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Public Transport in Sydney

Without question, one of the best reasons to live in Sydney is its diverse, clean and reliable transport system. With trams, buses, trains and ferries, there are plenty of transport options for getting around the city easily and efficiently. 


Sydney’s light rail network consists of three lines that run across various parts of the city and surrounding areas: the L1 Dulwich Hill Line, the L2 Randwick Line and the L3 Kingsford line. 

The L1 Dulwich Hill Line runs Monday to Sunday from 6am to 11pm (midnight on Fridays). The L2 Randwick Line and L3 Kingsford Lines run Monday to Sunday from 5am to 1am (including on public holidays).

The frequency of the trams varies depending on the line, day of the week and time of day. With this in mind, you can expect to wait between five and 20 minutes for a tram on average.


Sydney has several train lines from Central that head east, north, west and south from the Central Business District (CBD). There are plenty of stations along each line, so check the timetable to see if any are close to where you live.

The train system is an effective choice for accessing many hubs in the outer suburbs, including Bondi Junction,  Mascot (Domestic and International Airport), Cronulla,  Parramatta, Lidcombe, Chatswood and Hornsby.


To get to many of Sydney’s metropolitan areas, buses are the best option. Buses service almost all parts of Sydney and its outer suburbs, so it’s pretty likely there will be a bus stop near you.

Buses around Sydney vary in arrival times, usually averaging between 5-15 minutes at popular bus stops and ranging up to an hour in the outer suburbs.

If the bus has an L or X somewhere in the number, be careful! Some of these buses are express buses, meaning they won’t stop at certain bus stops. Check with the driver if you’re unsure.


Ferries cover almost every suburb that’s fronted by Sydney Harbour, including Manly, Balmain and Circular Quay, and even extend as far as Parramatta. The ferry system is one of the prettiest ways to get around the city, giving you a unique opportunity to soak up views of the city’s harbour, port and river system.

Tickets are a little more expensive than those for trams, trains or buses, but worth it for the scenery.


You can ride Sydney public transport using an Opal card, a contactless payment card or device (i.e. credit or debit card), or a single-use ticket. If you are using an Opal card, debit card or credit card, remember to tap on and off as fares are calculated based on the distance travelled. If you don’t do this, you may be charged a higher rate.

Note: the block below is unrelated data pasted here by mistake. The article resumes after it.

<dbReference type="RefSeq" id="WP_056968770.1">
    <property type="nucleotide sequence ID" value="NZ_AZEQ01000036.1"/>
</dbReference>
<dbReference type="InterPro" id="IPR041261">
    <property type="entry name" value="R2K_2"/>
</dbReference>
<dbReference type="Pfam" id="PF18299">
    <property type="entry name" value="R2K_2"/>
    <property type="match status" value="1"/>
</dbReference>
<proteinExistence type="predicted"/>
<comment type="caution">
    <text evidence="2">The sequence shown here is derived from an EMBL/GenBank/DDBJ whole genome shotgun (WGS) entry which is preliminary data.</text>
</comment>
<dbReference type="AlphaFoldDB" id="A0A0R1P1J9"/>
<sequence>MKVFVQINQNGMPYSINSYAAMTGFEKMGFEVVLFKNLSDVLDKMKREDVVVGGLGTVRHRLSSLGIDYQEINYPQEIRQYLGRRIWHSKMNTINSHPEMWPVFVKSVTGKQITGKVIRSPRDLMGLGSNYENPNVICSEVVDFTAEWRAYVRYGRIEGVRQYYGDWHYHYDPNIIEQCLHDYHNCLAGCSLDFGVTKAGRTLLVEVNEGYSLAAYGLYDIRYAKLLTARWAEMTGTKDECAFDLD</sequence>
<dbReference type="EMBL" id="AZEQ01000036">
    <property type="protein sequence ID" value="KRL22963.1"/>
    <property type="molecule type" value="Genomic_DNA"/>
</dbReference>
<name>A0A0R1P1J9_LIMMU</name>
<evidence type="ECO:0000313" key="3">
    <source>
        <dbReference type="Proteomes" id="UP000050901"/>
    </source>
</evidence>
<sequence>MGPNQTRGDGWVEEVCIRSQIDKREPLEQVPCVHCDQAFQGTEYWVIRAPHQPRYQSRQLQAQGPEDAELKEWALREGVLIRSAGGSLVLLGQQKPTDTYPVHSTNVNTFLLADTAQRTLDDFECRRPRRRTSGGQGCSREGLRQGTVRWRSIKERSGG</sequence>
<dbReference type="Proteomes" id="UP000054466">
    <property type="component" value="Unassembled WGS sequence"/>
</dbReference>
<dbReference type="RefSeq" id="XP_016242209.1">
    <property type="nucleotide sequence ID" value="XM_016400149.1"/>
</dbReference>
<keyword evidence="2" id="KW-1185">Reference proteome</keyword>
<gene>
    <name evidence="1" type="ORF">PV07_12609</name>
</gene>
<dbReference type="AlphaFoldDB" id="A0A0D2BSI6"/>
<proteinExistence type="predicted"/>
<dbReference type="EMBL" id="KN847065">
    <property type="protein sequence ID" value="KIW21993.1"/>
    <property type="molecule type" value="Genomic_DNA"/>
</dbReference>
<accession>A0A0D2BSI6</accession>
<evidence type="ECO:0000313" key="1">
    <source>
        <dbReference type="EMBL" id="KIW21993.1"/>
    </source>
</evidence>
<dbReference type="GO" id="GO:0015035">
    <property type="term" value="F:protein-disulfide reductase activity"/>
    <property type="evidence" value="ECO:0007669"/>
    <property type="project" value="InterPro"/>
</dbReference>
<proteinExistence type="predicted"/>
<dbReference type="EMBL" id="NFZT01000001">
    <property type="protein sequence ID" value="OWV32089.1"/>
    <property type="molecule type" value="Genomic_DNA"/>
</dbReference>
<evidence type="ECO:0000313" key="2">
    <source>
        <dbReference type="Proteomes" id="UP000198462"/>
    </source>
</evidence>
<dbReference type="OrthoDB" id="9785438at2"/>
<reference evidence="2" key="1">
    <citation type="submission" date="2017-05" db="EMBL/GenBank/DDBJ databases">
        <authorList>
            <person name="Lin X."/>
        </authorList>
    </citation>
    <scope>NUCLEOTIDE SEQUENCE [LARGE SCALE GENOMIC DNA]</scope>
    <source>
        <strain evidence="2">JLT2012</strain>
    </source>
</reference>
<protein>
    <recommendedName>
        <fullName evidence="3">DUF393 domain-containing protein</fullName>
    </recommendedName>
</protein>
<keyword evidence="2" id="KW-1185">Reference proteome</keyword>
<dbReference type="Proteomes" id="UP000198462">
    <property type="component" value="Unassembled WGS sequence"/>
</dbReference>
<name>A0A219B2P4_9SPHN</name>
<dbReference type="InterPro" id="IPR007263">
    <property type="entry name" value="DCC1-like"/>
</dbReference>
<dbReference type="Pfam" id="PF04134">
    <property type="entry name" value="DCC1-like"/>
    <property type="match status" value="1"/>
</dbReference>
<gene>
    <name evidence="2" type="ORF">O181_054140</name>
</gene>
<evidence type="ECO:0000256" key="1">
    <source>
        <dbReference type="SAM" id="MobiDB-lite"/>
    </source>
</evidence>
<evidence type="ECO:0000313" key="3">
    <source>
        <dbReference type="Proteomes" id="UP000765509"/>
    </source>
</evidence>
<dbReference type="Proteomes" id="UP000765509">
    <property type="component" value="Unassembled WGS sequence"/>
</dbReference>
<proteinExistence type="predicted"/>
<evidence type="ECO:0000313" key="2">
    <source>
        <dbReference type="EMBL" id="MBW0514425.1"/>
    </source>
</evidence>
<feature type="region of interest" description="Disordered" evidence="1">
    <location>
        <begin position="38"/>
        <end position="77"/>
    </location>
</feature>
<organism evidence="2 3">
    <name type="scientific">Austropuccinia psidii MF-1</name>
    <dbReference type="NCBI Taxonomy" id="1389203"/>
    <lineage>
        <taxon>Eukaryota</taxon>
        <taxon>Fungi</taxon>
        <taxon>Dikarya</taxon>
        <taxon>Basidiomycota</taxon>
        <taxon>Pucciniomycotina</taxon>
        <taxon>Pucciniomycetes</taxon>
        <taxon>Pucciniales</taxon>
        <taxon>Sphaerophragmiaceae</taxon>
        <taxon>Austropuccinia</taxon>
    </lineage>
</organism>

If you want to use Opal, you’ll need to purchase a card and load money onto it at a station or an authorised store such as 7-Eleven. Visit this website for information on where to buy and top up an Opal card.

Touching on and off

Trains: Touch on before getting on the train and touch off when you exit the station.

Buses: Touch on when you board the bus and touch off when you disembark.

Trams: Touch on before getting on the tram and touch off when you get off the trams. You will see the tap stations on the platform.

Ferries: Touch on before getting on the ferry and touch off at the station when you disembark.

More information

It’s important to note that international students are generally not entitled to transport concessions in NSW unless their study is fully funded by specified Australian Government scholarships. 

To get real-time travel information for buses, trains, light rail and ferries in Sydney, download the TripView app. Available from the App Store, Google Play and Windows Phone Store, it makes planning your travel around the city a lot easier. With information on delays, vehicle locations and service interruptions, it will help you select the best available option for your journey.

See the Transport NSW website for more information.